The past decade has seen a surge of experimental techniques for reconstructing evolutionary transformations during the 500-million year history of vertebrate life, such as colonisation of land by tetrapods and secondary invasion of water by whales, feathered flight in dinosaurs, and live mammalian birth. These shifts involve fundamental changes in ecology, behaviour, physiology and development that underlie the origins of major clades and have lasting consequences in the modern forms.
This two-and-a-half-day symposium will bring together top Australian and international scientists, early career researchers and students to present the latest advancements in investigating the evolutionary dynamics of these profound events, with an emphasis on methods for integrating modern and palaeontological data. Topics may span multiple levels of biological organisation, from DNA sequences and individual development, to within-species variation and the origins of new clades.
Lunch on Day 3 will be followed by two optional workshops led by keynote speakers, showcasing their scientific techniques in an applied framework. Participation in these workshops will be limited to 10-15 people each, filled on a first come-first serve basis.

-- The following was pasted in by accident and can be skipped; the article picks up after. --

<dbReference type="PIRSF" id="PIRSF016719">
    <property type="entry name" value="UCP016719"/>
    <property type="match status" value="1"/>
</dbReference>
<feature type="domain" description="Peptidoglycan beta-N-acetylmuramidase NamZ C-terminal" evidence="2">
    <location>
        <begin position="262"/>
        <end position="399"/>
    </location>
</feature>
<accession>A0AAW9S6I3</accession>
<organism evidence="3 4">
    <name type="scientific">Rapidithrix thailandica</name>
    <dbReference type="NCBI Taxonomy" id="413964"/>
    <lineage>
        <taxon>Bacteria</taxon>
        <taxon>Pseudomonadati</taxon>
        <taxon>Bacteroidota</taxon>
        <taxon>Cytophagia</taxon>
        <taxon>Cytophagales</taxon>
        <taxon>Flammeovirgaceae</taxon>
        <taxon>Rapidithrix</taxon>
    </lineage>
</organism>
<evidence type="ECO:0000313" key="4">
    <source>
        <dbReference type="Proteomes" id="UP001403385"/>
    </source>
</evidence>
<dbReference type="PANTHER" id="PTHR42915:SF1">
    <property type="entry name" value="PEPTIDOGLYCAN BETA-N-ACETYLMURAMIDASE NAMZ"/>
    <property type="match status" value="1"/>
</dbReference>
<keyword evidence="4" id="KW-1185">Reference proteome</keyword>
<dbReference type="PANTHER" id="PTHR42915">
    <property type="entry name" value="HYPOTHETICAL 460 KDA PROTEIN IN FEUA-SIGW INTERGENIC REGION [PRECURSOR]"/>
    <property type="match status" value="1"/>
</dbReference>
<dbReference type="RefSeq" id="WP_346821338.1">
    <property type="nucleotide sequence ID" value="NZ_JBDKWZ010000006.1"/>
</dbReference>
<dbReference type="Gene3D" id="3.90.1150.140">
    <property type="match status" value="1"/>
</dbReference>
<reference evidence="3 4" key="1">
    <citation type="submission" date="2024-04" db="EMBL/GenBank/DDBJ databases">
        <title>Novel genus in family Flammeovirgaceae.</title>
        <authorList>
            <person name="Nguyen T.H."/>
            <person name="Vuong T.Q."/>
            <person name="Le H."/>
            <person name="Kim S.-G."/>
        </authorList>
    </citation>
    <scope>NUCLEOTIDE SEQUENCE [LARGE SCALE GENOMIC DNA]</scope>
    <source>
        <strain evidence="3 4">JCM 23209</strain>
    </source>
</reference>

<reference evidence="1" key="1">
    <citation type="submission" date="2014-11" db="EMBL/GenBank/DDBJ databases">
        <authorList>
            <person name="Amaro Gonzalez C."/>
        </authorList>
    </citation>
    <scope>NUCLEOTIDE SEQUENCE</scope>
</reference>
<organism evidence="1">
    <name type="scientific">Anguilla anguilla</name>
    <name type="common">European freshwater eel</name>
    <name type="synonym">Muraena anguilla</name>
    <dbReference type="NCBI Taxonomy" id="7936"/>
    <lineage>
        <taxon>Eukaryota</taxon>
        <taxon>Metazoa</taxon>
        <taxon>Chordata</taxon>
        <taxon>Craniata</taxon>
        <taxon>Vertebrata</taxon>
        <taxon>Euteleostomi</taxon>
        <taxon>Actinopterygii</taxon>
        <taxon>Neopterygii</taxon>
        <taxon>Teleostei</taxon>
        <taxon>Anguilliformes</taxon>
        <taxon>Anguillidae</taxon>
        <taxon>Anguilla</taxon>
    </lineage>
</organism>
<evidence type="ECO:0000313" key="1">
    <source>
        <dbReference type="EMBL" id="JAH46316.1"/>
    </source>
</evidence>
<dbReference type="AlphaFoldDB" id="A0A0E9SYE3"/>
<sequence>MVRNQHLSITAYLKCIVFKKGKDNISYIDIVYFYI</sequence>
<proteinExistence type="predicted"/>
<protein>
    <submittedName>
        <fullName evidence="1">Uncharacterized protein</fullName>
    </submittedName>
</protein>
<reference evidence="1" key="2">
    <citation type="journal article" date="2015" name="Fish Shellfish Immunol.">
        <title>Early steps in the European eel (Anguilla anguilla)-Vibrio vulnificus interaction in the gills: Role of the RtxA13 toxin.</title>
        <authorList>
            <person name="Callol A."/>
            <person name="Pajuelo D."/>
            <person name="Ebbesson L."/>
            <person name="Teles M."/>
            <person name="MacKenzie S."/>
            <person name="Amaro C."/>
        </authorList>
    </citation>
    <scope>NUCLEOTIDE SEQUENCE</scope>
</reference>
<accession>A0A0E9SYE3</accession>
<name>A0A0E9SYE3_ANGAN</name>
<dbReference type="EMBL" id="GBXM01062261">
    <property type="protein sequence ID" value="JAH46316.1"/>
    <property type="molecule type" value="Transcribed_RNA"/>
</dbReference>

The symposium will end on Friday evening, 4 October, with a catered social event held at the Royal Society of Victoria’s Heritage building, where esteemed Australian palaeontologist John Long will give an informal talk on the significance of Australia’s fossil record in reconstructing the history of vertebrate life.
If you wish to present a 10-15 minute talk, please submit your abstract to Christy Hipsley at firstname.lastname@example.org by 30 June 2019.
- Professor Michael Coates, University of Chicago, USA All change? The Devonian-Carboniferous boundary and the origin of modern vertebrate clades
- Assistant Professor Graham Slater, University of Chicago, USA Paleo-phylogenetic perspectives on morphological and ecological diversification in Cetacea
- Dr. Daniel Thomas, Massey University, NZ Towards resolving an adaptive landscape for penguins
- Dr. Emma Sherratt, University of Adelaide, AUS Reconstructing morphological evolution from complex phenotypes and Big Data
- Professor Anjali Goswami, NHM/University College London, UK From development to deep time: the consequences of phenotypic integration for vertebrate evolution
- Dr. Hélène Morlon, CNRS, FRA Phylogenetic approaches for understanding how biodiversity is distributed in space and time